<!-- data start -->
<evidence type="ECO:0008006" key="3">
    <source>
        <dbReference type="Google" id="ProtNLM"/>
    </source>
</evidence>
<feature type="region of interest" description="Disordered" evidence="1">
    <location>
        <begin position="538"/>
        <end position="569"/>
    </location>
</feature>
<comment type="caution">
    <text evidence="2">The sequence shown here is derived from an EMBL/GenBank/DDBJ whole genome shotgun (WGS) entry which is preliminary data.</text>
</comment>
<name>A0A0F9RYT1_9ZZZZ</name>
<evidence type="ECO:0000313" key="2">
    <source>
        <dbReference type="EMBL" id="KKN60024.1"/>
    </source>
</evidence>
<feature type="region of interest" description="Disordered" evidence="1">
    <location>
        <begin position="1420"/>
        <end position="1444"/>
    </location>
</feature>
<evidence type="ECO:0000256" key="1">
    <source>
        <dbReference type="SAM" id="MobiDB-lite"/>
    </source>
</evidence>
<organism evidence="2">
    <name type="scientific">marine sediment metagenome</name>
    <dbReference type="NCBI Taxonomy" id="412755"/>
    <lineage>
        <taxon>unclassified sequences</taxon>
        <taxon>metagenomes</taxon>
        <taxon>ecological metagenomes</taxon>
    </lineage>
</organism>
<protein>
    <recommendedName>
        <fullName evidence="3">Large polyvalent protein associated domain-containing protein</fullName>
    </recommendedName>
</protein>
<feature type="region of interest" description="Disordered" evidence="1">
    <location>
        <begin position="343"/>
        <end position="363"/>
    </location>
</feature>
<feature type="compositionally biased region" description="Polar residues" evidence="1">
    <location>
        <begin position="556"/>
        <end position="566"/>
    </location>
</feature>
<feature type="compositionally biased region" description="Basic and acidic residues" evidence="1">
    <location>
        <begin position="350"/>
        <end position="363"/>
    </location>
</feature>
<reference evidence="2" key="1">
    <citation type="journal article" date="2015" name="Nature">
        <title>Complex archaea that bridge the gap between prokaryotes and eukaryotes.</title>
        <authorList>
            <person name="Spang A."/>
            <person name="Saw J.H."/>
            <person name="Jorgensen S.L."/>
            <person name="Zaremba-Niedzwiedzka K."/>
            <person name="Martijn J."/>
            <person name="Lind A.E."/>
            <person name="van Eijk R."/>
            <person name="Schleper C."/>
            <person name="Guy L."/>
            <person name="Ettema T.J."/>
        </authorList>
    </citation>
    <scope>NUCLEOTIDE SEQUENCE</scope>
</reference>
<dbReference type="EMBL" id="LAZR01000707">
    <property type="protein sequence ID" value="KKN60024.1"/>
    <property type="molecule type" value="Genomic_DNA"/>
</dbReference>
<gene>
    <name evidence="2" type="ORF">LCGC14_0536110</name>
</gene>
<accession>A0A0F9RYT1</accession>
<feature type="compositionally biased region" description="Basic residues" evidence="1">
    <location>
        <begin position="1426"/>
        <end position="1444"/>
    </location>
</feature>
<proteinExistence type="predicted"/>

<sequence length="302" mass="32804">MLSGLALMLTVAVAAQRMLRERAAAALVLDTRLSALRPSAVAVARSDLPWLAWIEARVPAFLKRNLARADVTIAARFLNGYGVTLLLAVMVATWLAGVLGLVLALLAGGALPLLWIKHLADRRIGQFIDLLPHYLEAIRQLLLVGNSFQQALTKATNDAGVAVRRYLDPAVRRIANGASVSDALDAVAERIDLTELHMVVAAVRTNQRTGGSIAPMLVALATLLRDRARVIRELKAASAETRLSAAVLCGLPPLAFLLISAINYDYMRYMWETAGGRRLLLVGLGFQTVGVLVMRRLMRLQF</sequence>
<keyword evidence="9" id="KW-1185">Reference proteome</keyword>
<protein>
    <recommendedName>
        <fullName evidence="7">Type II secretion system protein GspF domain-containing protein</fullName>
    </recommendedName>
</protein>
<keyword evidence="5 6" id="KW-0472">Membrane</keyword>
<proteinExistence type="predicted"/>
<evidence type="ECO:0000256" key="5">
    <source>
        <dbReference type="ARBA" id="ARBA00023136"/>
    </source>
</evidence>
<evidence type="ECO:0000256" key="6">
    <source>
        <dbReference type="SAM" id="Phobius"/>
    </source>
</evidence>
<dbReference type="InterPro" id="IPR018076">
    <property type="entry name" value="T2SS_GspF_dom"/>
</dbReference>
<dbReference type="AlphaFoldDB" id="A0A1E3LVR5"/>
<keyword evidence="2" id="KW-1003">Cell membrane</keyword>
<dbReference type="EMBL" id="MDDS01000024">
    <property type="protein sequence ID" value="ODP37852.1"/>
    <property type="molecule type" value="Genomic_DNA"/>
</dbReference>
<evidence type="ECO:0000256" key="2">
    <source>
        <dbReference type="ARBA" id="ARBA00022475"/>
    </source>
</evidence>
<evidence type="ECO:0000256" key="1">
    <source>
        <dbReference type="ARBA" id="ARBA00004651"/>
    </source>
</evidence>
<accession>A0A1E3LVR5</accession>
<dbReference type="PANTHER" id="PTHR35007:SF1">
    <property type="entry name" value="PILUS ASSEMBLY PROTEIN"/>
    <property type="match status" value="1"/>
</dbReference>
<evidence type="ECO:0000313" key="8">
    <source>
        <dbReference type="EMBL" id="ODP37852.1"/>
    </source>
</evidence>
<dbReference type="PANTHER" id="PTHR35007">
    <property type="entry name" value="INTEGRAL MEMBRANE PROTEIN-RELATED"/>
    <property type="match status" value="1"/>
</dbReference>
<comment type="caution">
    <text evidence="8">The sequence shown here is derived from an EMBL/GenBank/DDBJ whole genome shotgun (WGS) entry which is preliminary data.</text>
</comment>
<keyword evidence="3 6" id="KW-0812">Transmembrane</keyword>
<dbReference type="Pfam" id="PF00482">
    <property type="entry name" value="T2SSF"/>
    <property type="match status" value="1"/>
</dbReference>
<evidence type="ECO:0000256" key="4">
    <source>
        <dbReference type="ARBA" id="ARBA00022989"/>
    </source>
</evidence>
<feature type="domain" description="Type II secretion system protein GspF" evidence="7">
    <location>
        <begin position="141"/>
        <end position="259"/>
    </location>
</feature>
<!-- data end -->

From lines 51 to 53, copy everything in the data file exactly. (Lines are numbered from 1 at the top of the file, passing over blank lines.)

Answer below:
</feature>
<feature type="compositionally biased region" description="Polar residues" evidence="1">
    <location>